As hard as we work to parent these intense children, being friends with them can be moreso. Intense children are difficult to understand. They are deep thinkers and cannot accept things at face value. Games are intense and varied. A game of tag involves a complicated story that evolves over the course of play. Climbing on play structures is traversing mountains. Nothing is as it seems.
School kids struggle to find things in common with their classmates. Homeschooled kids have a smaller pool sometimes, but also struggle to find common ground. Homeschooling parents take on the task of helping their kids find friends. We use church, sports, scouts, and community events to do so. Some have co-op or homeschool classes too. This doesn't always result in the types of friends our kids need, though.
I have used internet channels to try to find friends for my kids. I succeeded quickly for Rory, but Will has been different. We have had several meetings, but nothing has panned out. Tomorrow, though, we have another. I stumbled upon a boy a couple of years older than Will who shares two of Will's loves--Transformers and LEGOS. They also both enjoy nature and outside. They both have autism. If this other boy loves to read and knows Pokemon and dinosaurs, they couldn't have more in common.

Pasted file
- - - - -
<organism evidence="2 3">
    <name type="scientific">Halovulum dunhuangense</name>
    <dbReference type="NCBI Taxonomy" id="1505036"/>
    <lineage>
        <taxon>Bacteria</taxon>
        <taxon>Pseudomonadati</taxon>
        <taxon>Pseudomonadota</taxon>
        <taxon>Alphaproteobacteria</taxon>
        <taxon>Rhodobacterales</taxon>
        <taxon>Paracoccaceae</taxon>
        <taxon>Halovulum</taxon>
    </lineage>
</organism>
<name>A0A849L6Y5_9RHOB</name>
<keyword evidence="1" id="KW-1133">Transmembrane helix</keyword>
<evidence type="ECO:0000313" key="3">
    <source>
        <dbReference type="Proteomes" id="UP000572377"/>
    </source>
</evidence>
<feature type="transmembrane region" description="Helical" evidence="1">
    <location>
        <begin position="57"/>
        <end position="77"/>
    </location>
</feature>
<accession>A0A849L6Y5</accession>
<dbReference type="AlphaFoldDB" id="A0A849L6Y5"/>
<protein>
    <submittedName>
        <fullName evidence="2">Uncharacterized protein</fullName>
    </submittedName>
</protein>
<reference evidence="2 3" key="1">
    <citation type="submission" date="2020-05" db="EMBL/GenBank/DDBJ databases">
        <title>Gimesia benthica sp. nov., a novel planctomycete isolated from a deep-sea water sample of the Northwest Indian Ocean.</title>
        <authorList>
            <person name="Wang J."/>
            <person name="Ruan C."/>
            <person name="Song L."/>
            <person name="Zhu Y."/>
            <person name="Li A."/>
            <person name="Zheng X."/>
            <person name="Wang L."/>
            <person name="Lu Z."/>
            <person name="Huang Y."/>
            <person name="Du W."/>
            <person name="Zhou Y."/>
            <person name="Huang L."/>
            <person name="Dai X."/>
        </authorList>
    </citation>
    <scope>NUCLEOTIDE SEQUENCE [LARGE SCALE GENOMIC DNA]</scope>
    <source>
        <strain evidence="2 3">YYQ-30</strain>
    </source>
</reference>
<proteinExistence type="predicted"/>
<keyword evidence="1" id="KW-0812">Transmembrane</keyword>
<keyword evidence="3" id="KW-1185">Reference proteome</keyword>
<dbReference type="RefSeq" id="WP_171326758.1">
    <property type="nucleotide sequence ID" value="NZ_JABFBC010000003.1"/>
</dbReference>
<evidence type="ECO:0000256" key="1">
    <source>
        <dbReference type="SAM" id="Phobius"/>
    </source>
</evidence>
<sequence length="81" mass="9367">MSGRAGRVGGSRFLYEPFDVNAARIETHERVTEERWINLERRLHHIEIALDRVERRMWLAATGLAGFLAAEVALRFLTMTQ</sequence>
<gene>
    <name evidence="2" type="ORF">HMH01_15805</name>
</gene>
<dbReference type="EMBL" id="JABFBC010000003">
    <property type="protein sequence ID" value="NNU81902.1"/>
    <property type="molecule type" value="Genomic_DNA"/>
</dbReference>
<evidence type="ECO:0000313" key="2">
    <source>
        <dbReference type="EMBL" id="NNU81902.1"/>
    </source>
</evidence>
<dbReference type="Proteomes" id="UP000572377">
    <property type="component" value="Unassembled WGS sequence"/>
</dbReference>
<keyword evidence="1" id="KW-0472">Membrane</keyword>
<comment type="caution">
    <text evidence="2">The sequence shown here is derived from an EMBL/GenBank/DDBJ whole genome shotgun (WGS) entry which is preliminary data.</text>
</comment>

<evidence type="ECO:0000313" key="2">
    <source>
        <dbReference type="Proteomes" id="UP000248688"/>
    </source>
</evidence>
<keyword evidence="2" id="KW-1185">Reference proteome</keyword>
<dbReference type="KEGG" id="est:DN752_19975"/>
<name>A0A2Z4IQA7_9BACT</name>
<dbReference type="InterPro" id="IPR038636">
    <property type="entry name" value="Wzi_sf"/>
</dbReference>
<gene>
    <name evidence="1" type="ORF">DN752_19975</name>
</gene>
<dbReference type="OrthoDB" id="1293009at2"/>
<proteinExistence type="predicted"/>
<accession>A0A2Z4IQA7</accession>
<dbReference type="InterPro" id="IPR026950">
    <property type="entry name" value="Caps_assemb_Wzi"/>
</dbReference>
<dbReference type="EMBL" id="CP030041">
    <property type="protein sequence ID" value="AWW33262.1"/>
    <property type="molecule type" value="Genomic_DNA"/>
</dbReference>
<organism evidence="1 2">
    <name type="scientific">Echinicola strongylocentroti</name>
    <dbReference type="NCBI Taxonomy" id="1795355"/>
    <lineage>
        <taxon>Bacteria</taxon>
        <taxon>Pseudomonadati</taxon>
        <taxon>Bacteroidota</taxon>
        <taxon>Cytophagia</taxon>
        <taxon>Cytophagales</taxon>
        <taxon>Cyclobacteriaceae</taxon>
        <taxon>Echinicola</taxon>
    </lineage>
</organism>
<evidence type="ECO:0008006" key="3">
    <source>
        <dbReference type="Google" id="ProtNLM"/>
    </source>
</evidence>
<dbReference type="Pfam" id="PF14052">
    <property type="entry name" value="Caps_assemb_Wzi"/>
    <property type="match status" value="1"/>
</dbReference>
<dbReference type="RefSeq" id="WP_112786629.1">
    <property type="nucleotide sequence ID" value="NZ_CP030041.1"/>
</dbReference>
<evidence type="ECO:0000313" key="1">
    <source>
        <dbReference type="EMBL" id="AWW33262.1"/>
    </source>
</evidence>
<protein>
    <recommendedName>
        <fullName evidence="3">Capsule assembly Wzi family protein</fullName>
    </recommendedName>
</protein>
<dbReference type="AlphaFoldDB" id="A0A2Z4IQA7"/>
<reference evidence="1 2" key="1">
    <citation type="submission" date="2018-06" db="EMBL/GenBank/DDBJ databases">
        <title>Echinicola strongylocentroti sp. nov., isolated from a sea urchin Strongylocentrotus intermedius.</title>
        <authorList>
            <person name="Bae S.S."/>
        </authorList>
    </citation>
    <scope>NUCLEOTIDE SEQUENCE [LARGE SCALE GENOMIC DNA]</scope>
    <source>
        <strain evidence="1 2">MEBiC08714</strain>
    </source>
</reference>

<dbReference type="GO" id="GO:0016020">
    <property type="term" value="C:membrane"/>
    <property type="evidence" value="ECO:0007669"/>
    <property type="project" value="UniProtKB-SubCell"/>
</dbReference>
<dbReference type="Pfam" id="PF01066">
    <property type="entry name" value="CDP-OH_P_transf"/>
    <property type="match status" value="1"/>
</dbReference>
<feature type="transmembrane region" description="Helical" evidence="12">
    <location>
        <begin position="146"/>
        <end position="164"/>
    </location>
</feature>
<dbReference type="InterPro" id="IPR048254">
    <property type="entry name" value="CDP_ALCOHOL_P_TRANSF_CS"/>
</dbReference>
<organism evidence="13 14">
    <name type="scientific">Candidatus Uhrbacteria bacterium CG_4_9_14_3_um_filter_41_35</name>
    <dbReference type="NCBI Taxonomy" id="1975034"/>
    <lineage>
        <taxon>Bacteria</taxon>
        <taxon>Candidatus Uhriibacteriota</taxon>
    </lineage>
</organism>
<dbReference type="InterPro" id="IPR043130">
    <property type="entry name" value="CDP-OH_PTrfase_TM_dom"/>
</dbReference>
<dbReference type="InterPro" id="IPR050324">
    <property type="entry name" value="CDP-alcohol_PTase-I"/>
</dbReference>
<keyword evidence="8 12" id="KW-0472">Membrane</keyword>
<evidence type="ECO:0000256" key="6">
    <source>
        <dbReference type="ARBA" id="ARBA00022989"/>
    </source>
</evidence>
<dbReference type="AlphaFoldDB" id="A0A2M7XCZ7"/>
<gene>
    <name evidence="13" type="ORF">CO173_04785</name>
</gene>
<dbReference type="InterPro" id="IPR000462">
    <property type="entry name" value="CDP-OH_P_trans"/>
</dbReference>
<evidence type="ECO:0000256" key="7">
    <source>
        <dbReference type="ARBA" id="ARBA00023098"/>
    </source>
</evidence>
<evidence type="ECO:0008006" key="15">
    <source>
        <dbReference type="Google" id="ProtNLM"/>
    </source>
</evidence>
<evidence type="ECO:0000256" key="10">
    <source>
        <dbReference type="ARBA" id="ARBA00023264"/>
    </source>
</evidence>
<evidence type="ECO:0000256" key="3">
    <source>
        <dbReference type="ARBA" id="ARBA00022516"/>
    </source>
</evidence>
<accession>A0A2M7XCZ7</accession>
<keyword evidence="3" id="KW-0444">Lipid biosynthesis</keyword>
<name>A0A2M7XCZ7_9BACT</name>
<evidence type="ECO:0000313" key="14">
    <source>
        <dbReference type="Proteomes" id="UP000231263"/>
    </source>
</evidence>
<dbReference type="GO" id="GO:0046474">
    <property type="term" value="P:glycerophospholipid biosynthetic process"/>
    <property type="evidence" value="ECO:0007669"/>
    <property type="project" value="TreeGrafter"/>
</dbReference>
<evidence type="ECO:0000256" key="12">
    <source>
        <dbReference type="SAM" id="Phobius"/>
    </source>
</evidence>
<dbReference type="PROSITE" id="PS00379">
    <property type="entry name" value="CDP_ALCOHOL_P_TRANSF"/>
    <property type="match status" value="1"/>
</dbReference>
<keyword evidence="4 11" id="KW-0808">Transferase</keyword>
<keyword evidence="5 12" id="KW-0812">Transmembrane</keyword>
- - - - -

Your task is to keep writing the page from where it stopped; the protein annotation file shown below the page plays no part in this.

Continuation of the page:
Even with all the similarities, though they might not get along. Common likes aren't the only catalyst to good friendships. The boys will have to be able to talk to each other. They will need to be able to agree on things to discuss and play. Interpersonal relationships are hard anyway, but when we involve neurological differences, they are even more dicey.
Will knows that he will meet a new person tomorrow. That carries it's own bag of tricks with it. He is always nervous and unsure. He doesn't know what to expect. He is often reserved when meeting new people. And this new person carries extra weight. He wants friends other than his cousins. He is a sweet, loving boy who knows a lot about life, but he is not easy for other kids because of his neurological differences. I am hopeful he hits it off with this boy tomorrow.